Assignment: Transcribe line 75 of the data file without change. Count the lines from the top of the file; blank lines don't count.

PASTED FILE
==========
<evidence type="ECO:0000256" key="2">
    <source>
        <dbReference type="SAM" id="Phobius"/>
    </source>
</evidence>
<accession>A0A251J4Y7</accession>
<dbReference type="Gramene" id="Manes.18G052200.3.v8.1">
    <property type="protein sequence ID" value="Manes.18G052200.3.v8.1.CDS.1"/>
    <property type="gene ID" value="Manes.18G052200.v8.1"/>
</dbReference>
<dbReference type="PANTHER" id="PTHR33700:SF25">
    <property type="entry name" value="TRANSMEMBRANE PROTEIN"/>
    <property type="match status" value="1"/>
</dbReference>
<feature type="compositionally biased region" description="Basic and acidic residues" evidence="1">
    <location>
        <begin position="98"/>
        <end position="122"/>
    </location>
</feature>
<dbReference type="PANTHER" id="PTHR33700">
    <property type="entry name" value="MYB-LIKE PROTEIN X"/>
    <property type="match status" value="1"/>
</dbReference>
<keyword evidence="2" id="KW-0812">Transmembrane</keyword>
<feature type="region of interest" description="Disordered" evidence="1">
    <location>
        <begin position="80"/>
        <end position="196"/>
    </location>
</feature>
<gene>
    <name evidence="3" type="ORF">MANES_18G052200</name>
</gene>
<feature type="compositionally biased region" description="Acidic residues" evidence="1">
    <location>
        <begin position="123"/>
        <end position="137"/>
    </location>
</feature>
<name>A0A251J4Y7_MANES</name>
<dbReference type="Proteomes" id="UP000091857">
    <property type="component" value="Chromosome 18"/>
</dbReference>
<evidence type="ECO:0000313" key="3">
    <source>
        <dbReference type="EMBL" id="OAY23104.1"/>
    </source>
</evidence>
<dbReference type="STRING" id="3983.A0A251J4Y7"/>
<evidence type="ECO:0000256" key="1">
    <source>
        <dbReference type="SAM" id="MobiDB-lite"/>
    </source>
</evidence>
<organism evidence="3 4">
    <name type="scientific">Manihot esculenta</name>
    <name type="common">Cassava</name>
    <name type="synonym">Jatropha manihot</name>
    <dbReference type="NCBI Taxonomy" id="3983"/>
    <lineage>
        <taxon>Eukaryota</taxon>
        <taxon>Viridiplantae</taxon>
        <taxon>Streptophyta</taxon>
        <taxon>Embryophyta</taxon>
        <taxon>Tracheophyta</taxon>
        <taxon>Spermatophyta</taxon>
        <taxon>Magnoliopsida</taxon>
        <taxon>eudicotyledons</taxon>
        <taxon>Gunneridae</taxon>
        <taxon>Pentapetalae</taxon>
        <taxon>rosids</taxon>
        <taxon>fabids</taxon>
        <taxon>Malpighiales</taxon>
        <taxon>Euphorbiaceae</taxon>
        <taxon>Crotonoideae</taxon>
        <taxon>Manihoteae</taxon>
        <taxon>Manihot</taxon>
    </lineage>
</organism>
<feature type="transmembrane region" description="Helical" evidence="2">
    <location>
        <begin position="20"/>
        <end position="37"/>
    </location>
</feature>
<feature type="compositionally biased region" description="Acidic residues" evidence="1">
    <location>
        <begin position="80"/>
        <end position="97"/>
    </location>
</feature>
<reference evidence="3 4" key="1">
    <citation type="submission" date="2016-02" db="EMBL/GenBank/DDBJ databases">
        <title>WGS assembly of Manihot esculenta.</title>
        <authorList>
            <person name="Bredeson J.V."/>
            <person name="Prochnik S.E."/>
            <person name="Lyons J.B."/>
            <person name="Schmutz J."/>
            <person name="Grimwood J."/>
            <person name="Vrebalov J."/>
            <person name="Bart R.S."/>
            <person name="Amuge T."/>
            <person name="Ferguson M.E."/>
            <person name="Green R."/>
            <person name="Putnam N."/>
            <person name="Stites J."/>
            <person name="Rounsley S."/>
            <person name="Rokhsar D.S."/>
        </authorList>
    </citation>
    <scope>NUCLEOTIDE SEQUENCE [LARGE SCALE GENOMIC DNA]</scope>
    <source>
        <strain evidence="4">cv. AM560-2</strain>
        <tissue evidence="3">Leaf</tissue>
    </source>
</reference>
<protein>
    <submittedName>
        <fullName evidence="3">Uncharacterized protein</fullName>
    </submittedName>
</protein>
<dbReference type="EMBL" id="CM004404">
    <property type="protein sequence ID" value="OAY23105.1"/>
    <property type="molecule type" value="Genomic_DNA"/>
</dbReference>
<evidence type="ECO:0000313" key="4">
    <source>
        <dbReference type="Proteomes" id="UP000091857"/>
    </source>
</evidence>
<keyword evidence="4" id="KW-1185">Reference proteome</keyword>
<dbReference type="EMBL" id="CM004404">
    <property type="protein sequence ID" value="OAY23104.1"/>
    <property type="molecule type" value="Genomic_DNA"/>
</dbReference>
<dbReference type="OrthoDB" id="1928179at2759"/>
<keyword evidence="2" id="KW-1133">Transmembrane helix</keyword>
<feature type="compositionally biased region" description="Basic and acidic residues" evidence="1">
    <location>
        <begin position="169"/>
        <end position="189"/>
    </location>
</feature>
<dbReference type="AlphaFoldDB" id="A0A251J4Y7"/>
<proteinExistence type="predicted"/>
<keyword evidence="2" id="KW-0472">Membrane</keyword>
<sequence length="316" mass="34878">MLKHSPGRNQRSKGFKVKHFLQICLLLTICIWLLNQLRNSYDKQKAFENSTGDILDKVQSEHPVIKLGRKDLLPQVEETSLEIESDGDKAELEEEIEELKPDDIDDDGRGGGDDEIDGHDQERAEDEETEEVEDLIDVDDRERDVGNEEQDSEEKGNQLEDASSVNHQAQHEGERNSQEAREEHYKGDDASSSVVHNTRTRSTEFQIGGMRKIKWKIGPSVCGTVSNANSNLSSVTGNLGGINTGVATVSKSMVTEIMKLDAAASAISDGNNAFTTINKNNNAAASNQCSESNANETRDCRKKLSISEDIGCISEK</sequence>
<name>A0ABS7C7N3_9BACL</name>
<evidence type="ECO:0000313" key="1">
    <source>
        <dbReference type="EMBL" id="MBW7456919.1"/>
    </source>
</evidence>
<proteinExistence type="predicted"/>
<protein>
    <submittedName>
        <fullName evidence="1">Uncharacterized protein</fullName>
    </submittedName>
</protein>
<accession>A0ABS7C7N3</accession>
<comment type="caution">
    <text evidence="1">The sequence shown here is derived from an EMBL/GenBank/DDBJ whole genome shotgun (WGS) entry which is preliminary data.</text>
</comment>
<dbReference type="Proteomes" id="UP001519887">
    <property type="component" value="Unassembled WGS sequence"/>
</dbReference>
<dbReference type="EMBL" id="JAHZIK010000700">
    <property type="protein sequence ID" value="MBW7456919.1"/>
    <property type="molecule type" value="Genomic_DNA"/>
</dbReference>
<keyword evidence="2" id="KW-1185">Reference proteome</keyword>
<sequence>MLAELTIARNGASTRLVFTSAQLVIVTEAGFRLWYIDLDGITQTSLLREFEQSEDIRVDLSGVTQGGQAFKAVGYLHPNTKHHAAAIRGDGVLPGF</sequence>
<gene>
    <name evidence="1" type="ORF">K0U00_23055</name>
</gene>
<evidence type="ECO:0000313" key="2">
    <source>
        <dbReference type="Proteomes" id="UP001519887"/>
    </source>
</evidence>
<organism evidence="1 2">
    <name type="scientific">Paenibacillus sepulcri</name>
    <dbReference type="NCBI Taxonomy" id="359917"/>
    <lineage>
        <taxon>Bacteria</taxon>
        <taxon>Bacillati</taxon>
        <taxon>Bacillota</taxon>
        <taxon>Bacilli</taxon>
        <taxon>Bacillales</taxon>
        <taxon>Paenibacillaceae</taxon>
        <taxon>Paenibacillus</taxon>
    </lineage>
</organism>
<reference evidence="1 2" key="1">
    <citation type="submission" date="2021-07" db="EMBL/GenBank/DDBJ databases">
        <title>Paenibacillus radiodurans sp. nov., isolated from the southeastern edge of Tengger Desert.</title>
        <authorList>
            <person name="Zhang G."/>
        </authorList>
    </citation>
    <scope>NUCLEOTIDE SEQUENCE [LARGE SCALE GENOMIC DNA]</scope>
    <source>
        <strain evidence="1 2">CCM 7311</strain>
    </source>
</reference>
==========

        <taxon>Euphorbiaceae</taxon>